8 May 2009 11:32 AM #1
Ext.Direct - Server-side Stacks
Ext.Direct - Server-side Stacks
Symfony - Maintained by dancablam (Daniel Stevens)
Ext.Direct PHP - Maintained by tommymaintz (Tommy Maintz)
Simple Router - Maintained by Ext JS Team
Within SDK - examples/direct/php/
Ext.Direct PHP Backend - Maintained by ckr
Ext.Direct for CodeIgniter - Maintained by goachka
Ext.Direct for Kohana 3 - Maintained by Bodom78
Easy Ext.Direct integration with PHP
Ext.Direct CakePHP Stack - Maintained by Dumas
Zend Framework 2 - Maintained by Rovak
Rails - Maintained by christocracy (Chris Scott)
Merb - Maintained by christocracy (Chris Scott)
Ext.Direct .Net Server-side stack - Maintained by evant (Evan Trimboli)
Ext.Direct for .Net 3.5 - Maintained by shibubh (Shibu Bhattarai)
ExtDirect4DotNet - Maintained by crp_spaeth
Ext.Direct for ASP.NET MVC - Maintained by elishnevsky
ExtDirectHandler for .NET - Maintained by gianmarco
ExtDirect stack based on Castle Framework (.NET) - Maintained by (aritchie)
directjngine - Maintained by pagullo (Pedro Soliveres)
extdirectspring - Maintained by ralscha
extdirect4java - Maintained by piziwate (Steve Guillarmod)
Ext.Direct Struts 2 plugin: extdirectj-s2-plugin - Mainted by stefanorg
HQExtDirect - Mainted by cattus
A new reflection based Java server-side stack implementation.
Examples, additional information and packages you can find at the project's home page:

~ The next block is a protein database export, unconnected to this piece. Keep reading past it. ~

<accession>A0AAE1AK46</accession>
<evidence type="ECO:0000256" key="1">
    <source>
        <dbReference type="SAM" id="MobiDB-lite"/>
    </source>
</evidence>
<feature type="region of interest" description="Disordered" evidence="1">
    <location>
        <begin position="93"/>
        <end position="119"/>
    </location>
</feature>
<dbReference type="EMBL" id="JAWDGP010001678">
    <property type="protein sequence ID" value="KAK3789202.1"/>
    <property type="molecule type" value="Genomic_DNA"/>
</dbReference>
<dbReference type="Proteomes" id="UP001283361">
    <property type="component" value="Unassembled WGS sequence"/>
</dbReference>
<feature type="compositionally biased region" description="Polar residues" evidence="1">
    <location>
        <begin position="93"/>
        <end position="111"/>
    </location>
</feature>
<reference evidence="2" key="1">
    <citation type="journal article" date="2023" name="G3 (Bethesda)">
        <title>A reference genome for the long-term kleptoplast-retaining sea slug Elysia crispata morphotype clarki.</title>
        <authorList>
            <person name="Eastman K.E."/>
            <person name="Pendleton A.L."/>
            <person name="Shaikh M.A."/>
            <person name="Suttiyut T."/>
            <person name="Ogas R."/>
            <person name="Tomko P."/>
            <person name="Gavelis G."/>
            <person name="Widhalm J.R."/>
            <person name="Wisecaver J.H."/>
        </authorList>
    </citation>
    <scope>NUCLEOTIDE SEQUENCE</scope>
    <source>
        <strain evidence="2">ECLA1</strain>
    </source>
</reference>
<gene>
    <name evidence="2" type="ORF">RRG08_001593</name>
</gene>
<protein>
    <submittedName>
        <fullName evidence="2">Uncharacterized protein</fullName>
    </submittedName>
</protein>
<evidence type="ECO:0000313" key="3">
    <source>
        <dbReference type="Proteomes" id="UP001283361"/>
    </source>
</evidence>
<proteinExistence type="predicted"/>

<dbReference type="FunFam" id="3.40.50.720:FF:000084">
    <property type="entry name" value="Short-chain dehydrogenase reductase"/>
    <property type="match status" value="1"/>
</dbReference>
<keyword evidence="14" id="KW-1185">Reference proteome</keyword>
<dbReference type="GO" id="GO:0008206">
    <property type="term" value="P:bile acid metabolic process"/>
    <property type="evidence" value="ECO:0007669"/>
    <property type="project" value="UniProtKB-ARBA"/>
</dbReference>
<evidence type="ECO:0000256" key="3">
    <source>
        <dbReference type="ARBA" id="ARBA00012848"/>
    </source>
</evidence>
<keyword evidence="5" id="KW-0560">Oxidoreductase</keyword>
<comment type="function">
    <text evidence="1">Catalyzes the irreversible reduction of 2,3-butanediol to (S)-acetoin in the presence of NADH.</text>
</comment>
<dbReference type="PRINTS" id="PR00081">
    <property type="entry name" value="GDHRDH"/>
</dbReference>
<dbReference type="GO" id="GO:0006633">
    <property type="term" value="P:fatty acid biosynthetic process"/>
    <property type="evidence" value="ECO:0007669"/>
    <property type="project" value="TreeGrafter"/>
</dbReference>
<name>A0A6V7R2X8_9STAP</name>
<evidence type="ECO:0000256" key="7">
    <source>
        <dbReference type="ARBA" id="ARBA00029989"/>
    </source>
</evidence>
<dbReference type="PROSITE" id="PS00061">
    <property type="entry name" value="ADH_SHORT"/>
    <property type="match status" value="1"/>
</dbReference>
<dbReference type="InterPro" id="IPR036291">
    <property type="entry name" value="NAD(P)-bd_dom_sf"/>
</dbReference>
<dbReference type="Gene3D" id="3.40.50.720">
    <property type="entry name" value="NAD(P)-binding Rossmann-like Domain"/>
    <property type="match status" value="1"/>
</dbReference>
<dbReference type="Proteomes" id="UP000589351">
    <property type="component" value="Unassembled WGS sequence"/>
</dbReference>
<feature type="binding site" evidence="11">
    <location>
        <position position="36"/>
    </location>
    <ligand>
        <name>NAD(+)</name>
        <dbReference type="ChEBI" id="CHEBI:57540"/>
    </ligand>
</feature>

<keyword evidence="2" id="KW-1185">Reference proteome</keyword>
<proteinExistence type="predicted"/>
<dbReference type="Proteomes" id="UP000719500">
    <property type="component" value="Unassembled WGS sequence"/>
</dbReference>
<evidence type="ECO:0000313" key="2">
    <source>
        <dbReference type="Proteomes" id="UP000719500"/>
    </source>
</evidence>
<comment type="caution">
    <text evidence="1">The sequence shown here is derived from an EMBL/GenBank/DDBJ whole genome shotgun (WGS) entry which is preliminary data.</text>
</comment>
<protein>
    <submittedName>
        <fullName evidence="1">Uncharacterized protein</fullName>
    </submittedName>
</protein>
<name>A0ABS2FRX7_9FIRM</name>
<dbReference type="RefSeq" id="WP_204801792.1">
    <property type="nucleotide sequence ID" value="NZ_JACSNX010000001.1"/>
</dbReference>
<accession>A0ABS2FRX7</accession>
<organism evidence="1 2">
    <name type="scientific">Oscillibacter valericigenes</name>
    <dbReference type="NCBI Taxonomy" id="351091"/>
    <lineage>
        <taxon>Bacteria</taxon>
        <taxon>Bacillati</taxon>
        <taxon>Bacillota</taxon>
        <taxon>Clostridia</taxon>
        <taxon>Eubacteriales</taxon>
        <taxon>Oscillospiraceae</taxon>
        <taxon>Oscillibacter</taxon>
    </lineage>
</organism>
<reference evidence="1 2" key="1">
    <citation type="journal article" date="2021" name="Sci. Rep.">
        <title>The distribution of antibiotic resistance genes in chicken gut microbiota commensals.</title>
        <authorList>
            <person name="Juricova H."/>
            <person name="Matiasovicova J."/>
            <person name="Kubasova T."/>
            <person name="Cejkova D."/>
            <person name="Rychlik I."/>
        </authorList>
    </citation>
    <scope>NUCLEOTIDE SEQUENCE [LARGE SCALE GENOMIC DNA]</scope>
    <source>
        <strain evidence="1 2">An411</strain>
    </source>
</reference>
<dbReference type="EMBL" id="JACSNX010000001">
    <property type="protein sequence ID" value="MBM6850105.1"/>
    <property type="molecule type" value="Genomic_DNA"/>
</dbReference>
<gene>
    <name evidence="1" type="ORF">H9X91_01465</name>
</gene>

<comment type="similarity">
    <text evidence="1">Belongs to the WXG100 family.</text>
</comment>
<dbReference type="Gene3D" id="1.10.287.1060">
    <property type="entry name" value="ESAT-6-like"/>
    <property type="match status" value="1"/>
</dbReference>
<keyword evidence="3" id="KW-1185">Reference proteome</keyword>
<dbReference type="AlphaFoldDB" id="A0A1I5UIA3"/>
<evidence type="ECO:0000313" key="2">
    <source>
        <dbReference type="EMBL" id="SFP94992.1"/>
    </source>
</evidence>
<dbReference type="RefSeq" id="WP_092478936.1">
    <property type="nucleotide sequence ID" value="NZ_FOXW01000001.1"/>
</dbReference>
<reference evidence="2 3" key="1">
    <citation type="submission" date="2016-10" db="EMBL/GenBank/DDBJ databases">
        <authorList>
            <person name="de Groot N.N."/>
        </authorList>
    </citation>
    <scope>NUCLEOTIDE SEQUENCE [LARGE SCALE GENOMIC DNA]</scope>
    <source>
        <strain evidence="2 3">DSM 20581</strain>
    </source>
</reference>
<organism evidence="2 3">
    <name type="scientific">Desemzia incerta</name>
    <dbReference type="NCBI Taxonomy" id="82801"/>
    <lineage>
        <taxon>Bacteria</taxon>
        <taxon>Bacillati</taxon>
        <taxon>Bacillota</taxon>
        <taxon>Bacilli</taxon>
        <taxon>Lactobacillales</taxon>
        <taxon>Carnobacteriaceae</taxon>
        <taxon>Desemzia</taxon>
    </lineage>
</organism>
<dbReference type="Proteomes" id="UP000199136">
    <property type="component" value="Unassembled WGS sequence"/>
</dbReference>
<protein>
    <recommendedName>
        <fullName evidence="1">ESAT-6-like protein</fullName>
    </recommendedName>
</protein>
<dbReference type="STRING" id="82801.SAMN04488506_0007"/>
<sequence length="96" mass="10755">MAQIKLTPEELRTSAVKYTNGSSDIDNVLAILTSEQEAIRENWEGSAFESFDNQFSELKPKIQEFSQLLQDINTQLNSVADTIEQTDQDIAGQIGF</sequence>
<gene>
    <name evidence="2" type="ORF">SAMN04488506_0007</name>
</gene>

Forum thread: http://extjs.com/forum/showthread.php?t=70619
DirectCFM - Maintained by aconran (Aaron Conran)
ExtDirectCF: A Managed ColdFusion Server-side stack with security - Maintained by jimmifett
Grails - Plugin: Ext Direct - Maintained by dferrand (Damien Ferrand)
ExtDirect for Delphi - Maintained by r.federiconi
4th Dimension (4D) v11
4th Dimension (4D) v11 ExtRemoting component - Maintained by ahartlen
Perl Stack - Maintained by (scottpenrose) Scott Pennrose
CatalystX::ExtJS::Direct - Enable Ext.Direct in Catalyst controllers
RPC::ExtDirect - Full-featured and well documented Ext.Direct stack
extdirect.django 0.2 - Maintained by (sancho_0) Santiago Videla
Django Stack - Maintained by (Svedrin)
Maintained by stju (Juris Vecvanags)
Last edited by Stju; 11 Apr 2013 at 9:42 AM. Reason: Add node.jsAaron Conran
Sencha Architect Development Team
13 May 2009 12:30 AM #2
What about perl stack? It is mentioned in specification, but not present here.
13 May 2009 5:56 AM #3
+1 for a Perl stack
13 May 2009 2:44 PM #4
13 May 2009 4:25 PM #5
Ext.direct for C ?
Ext.direct for C ?
Why not a C (and not C++) implementation? All of your supported stacks are slow, and resource hogs. None of your supported stacks are appropriate for embedded configurations. The only compiled stack is for the proprietary MSFT operating systems.